The press conference followed his meeting at the Pentagon with U.S. Defense Secretary Lloyd Austin.

Kihara stated that because of the increasingly severe security environment around Japan, he had instructed his staff to move forward with earlier implementation of stand-off defense capabilities. As a result, early acquisition of indigenously produced stand-off missiles was now under consideration, along with bringing forward acquisition of Tomahawk cruise missiles.



Report to Congress on Virginia Submarines, AUKUS Proposal​

The following is the Oct. 12, 2023 Congressional Research Service report, Navy Virginia-Class Submarine Program and AUKUS Submarine Proposal: Background and Issues for Congress.

Congressional Commission Calls for Third Nuclear Shipyard to Bolster U.S. Strategic Forces​

Submarine construction continues apace in the latest US Navy budget request, which asks for two more Virginia-class submarines and another installment for the missile sub Columbia.


Report on Virginia-class Attack Submarine Program, AUKUS Proposal​

From the report​

Issues for Congress regarding the Navy’s Virginia (SSN-774) class nuclear-powered attack submarine (SSN) program include the FY2024 procurement funding request for the program and the proposal for selling three to five Virginia-class boats to Australia and transferring U.S. submarine and naval nuclear propulsion technology to Australia under a U.S.-UK-Australia security agreement called AUKUS.


Read the report:


Defense manufacturers fear fallout from ‘Buy American’ politics​

President Joe Biden and an influential bloc of lawmakers from both parties want more U.S. military hardware to be made in America.

But the defense industry — the beneficiary of the movement — says now is the wrong time. Supply chain problems, towering global demands for weapons and the need to work with allies to get it all done means that the America First movement should wait.

The “Buy American” campaign, fueled by the promise of a domestic manufacturing boom and well-paying jobs right here at home, is gaining steam in Congress. Both versions of the can’t-fail National Defense Authorization Act contain provisions that require a certain percentage of American weapons be made domestically.



Report to Congress on SSN(X) Next-Generation Attack Submarine​

The Navy wants to begin procuring a new class of nuclear-powered attack submarine (SSN), called the Next-Generation Attack Submarine or SSN(X), in FY2035. The SSN(X) would be the successor to the Virginia-class SSN design, which the Navy has been procuring since FY1998. The Navy’s proposed FY2024 budget requests $544.7 million in research and development funding for the SSN(X) program.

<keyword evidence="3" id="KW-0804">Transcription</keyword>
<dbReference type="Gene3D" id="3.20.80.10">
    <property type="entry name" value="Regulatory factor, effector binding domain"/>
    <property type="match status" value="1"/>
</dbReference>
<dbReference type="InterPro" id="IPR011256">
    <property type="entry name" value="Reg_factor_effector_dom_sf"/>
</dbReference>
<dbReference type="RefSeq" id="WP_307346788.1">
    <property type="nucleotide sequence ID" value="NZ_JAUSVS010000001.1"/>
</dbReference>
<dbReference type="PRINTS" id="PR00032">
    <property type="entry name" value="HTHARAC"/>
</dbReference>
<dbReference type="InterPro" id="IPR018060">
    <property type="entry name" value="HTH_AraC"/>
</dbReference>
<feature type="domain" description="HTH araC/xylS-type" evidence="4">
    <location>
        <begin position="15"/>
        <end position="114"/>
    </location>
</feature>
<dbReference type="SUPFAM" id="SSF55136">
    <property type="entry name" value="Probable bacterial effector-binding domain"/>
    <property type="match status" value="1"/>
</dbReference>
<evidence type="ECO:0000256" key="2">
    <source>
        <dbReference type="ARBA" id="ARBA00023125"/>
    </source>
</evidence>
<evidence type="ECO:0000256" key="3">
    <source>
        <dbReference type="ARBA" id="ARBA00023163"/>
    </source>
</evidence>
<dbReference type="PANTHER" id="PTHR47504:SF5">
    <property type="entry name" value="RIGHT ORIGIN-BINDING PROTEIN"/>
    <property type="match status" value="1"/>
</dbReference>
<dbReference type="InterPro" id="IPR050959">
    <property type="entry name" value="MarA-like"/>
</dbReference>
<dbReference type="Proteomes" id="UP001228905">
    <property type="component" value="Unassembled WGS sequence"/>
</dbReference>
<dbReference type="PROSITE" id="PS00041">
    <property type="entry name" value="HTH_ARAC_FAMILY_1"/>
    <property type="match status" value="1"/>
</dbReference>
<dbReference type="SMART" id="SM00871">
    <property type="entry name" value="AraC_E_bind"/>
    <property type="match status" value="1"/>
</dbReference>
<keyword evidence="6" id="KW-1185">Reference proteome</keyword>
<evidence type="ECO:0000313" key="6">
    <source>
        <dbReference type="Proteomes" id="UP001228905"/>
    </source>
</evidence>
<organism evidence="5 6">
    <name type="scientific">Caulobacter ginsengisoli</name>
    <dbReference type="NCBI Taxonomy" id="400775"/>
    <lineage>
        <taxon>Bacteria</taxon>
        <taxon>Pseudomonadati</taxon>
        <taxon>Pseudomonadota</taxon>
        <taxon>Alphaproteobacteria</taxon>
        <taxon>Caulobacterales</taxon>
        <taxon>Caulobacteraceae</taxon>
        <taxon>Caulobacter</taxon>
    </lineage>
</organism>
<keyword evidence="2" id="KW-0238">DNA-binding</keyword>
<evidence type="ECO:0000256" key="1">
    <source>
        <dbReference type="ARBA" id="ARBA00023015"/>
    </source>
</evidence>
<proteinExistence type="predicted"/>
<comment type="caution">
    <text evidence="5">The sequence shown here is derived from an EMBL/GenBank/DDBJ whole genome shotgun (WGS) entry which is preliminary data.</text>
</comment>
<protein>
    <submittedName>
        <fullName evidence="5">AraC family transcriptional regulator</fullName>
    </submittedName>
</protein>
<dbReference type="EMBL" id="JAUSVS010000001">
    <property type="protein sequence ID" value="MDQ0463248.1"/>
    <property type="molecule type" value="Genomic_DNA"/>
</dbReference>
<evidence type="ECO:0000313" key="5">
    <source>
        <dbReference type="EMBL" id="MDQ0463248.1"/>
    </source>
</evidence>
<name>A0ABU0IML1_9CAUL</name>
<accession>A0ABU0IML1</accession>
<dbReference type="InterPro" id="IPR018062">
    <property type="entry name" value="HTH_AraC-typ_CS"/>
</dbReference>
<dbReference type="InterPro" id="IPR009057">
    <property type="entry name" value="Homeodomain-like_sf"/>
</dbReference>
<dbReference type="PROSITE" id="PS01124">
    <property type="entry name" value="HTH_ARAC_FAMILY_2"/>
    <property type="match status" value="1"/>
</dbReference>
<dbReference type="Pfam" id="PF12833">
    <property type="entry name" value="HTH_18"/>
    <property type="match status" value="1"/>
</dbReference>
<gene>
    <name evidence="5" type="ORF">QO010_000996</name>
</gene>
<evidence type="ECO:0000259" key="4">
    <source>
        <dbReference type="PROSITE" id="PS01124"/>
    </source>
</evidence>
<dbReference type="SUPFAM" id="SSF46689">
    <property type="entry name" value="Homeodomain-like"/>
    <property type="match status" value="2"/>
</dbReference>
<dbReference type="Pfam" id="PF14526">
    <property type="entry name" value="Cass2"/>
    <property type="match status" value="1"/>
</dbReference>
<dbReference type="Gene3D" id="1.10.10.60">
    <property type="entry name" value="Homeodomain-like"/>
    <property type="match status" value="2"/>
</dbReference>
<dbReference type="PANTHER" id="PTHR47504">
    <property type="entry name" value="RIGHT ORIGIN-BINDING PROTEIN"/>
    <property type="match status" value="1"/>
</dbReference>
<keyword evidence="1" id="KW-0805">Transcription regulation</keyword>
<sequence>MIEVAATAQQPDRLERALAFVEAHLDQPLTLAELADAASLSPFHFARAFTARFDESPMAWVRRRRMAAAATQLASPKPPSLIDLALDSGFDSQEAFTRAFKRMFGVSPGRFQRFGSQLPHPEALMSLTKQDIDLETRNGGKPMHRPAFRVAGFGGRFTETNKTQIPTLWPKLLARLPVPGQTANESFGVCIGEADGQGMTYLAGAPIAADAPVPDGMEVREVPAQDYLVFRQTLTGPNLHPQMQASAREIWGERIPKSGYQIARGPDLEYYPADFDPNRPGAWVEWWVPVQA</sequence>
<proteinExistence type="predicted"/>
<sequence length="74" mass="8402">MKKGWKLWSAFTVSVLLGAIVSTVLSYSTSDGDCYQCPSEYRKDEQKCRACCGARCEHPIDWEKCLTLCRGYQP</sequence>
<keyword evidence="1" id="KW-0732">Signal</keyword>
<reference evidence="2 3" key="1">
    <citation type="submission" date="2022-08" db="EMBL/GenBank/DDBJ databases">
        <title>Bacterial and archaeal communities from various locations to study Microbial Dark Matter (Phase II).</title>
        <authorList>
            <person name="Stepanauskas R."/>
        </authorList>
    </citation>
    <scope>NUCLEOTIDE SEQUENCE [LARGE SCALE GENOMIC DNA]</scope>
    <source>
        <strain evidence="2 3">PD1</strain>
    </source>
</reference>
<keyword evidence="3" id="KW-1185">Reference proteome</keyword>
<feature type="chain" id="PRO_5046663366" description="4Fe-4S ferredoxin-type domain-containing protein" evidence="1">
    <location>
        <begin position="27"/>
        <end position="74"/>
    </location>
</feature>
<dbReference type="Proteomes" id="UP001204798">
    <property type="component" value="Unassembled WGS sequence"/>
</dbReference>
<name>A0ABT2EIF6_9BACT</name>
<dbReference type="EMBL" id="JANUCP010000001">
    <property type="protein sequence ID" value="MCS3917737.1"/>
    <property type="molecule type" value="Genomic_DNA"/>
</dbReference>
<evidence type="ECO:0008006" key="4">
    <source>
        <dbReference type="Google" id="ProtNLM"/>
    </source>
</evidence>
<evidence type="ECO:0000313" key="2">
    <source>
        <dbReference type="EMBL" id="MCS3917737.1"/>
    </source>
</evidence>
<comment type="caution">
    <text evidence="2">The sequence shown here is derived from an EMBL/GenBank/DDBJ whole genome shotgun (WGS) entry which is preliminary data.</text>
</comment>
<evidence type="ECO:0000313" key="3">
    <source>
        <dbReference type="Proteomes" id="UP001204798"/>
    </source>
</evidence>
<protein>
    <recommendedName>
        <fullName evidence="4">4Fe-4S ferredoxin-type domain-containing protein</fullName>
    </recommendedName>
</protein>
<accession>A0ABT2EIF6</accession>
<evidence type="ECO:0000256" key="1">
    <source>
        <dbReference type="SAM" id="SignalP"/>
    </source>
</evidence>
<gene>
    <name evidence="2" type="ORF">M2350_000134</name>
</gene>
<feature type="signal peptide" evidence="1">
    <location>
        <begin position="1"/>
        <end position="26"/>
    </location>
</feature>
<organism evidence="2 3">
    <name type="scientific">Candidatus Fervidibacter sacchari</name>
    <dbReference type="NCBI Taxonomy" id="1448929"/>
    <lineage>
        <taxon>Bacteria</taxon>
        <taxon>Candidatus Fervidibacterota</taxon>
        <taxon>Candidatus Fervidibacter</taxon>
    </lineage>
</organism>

Report to Congress on Navy Force Structure and Shipbuilding​

The current and planned size and composition of the Navy, the annual rate of Navy ship procurement, the prospective affordability of the Navy’s shipbuilding plans, the capacity of the U.S. shipbuilding industry to execute the Navy’s shipbuilding plans, and Navy proposals for retiring existing ships have been oversight matters for the congressional defense committees for many years.

In December 2016, the Navy released a force-structure goal that calls for achieving and maintaining a fleet of 355 ships of certain types and numbers. The 355-ship goal was made U.S. policy by Section 1025 of the FY2018 National Defense Authorization Act (H.R. 2810/P.L. 115-91 of December 12, 2017). The 355-ship goal predates the Trump and Biden Administrations’ national defense strategies and does not reflect the new, more distributed fleet architecture (i.e., new mix of ships) that the Navy wants to shift toward in coming years. The Navy and the Office of the Secretary of Defense (OSD) have been working since 2019 to develop a successor for the 355-ship force-level goal that would reflect current national defense strategy and the new fleet architecture, but have not been able to come to closure on a successor goal. A July 18, 2023, press report stated that the Navy on June 20, 2023, had submitted to the congressional defense committees a congressionally mandated Battle Force Ship Assessment and Requirement (BFSAR) report that calls for a future fleet with 381 manned ships. It is not clear whether the Administration endorses the 381-ship fleet as the new force-level goal for the Navy.


WASHINGTON — For the sixth year in a row, the Pentagon failed its annual audit.

The result is not a surprise. The Department of Defense’s assets are vast and decentralized, amounting to $3.8 trillion alongside $4 trillion in liabilities. These are located in all 50 states and more than 4,500 sites around the world.



The war in Ukraine has been simultaneously described as the first networked war and a “return of industrial warfare.” Lockheed Martin repurposed a diaper factory to make HIMARS launchers, the Ukrainian prime minister claims his country buys 60 percent of DJI’s Mavic drone production, and the conflict has introduced the term “FrankenSAM” for the cobbled together systems — like a Soviet-era Buk launcher firing Sea Sparrow missiles donated by NATO navies — defending Ukrainian air space.